RNA-seq data was also analysed to assess whether the set of differentially expressed genes we found in our cell studies was significantly enriched for miR-484 targets previously reported [25]. We used the miRWalk 2.0 database [40] (http://zmf.umm.uni-heidelberg.de/apps/zmf/mirwalk2/index.html) to obtain the 2588 gene targets of miR-484, which are predicted by at least 50% of the 12 prediction programmes used by the database. We then looked to see if our set of 1012 differentially expressed genes was enriched in miR-484 targets, as compared to the background set of genes expressed in our RNA-seq data. Fisher’s exact test (one-sided) gave a small enrichment, with an odds ratio (OR) of 1.38 (p = 0.003) for targets of miR-484 among the genes with adjusted p-value < 0.05. To determine whether enrichment of our key GO term (positive regulation of I-kappaB kinase/NF-kappaB signalling) and enrichment of miR-484 targets remains significant and maintained if we impose higher FPKM cut-offs we have plotted (i) the p-value for enrichment via GO analysis of the top downregulated GO term ‘Positive regulation of I-kappaB kinase/NF-kappaB signalling’ in differentially expressed genes above this cut-off versus all genes above this cut-off and (ii) the p-value for enrichment of miR-484 targets in differentially expressed genes above this cut-off versus all genes above this cut-off p-values plotted as −log10(p) (Supplementary Figure 6b). While the GO term ‘Positive regulation of I-kappaB kinase/NF-kappaB signalling’ enrichment (blue line) remains below p = 0.05 (as indicated by the black horizontal line, above which values are significant) as the FPKM cut-off increases, the miR-484 enrichment (red line) is already non-significant at a cut-off of FPKM > 0.5 (Supplementary Figure 6b).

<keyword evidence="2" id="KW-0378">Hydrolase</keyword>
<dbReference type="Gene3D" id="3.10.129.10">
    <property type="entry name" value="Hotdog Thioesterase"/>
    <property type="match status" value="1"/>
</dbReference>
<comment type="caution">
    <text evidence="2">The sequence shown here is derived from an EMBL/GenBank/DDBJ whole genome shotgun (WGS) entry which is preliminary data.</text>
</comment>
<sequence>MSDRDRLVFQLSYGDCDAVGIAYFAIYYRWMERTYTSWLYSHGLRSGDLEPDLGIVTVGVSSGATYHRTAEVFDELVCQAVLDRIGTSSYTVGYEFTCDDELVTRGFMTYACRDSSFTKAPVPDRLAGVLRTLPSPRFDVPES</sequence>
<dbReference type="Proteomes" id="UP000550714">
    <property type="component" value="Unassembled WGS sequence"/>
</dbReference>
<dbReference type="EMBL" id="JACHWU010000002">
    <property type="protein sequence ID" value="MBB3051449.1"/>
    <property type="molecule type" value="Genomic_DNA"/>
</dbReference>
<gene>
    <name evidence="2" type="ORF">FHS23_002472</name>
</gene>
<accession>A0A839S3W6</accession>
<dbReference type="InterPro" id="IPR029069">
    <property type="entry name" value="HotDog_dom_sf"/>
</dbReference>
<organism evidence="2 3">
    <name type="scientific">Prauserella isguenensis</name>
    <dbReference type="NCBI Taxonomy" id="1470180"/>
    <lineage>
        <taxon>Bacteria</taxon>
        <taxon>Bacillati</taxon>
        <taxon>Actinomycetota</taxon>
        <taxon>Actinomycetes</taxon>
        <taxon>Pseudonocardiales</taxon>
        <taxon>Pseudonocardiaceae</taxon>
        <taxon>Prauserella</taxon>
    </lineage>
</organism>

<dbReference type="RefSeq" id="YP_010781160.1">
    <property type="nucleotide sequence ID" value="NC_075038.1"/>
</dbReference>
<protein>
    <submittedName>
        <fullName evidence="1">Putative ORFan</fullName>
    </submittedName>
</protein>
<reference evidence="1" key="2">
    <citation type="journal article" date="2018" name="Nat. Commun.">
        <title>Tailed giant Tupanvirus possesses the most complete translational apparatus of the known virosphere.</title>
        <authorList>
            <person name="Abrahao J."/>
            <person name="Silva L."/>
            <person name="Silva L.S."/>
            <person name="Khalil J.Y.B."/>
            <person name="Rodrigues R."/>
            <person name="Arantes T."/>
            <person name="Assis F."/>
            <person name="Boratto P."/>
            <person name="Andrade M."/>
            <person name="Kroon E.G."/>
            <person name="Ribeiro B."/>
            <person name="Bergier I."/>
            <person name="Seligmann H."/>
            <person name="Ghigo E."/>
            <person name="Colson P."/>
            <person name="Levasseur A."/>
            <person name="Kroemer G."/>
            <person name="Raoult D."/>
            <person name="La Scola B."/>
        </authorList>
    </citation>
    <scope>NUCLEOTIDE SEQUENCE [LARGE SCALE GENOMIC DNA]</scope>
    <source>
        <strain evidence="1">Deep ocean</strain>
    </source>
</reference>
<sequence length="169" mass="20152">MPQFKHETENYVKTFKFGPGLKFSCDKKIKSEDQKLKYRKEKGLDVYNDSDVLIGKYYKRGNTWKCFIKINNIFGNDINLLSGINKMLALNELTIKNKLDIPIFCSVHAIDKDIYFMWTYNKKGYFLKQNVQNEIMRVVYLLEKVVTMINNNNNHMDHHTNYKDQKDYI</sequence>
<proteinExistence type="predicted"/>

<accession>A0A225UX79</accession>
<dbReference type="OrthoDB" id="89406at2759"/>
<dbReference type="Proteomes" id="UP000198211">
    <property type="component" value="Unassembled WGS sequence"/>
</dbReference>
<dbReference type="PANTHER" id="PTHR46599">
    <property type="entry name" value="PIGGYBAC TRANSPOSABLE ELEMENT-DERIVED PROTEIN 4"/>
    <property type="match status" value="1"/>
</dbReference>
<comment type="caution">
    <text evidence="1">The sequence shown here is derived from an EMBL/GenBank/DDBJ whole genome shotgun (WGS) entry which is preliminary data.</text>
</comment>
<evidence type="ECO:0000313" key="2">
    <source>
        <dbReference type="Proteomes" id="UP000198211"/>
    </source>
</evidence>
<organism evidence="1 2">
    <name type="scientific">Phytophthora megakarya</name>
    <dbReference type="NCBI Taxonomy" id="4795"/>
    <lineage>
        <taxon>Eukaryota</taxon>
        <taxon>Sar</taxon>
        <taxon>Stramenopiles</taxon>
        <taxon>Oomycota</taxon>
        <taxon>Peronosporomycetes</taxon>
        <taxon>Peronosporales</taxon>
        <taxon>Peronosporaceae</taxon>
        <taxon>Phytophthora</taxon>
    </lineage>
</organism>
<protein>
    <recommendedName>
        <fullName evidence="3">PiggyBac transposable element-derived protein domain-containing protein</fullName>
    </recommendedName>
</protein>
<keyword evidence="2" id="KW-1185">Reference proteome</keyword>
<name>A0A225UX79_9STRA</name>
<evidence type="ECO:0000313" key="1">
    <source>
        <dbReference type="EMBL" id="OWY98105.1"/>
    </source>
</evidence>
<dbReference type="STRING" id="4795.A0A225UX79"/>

Using reverse-phase proteomic array (RPPA) [32], we validated findings from the RNA-seq analysis in NPC lysates. Candidate antibody arrays were selected as per relevance to several of the aforementioned signalling pathways, in particular NFκB and extracellular matrix signalling (Supplementary Table 4). Three replicates were tested in RPPA (Fig. 4a) for each cell line, plotted individually by antibody and displayed in a heat plot (Fig. 4b). Anti-phospho-NFκB p65 (Ser536) showed the greatest differential expression of all proteins assayed, with pooled data revealing over 50% reduction in cases (Fig. 4c), confirmed also by immunoblotting with the anti-phospho-NFκB p65 (Ser536) antibody (Fig. 4d). We also probed blots with an antibody to total NFκB p65 (Fig. 4e) and show the relative phosphorylation levels at Ser536 normalized by total NFκB p65 expression levels for each case compared to controls (Fig. 4f). All three cases show over 50% reduction compared to controls by quantification of immunoblots (Fig. 4f). Immunostaining showed that NFκB p65 expression [as detected by two antibodies to total NFκB p65 and an antibody specific to phospho-NFκB p65 (ser536)] is localised to the apical surface of the ventricular zone in organoids (Fig. 4g and Supplementary Figure 5g-i), an area that co-localises with NPC proliferation and NDE1 expression (Supplementary Figure 5h-i). All organoids derived from cases had significantly less NFκB p65 in the proliferative zones compared to organoids derived from controls (Fig. 4h, i; case organoids showed approximately 79.7% reduction in NFκB p65 staining compared to control organoids; p < 0.0001, Mann–Whitney test).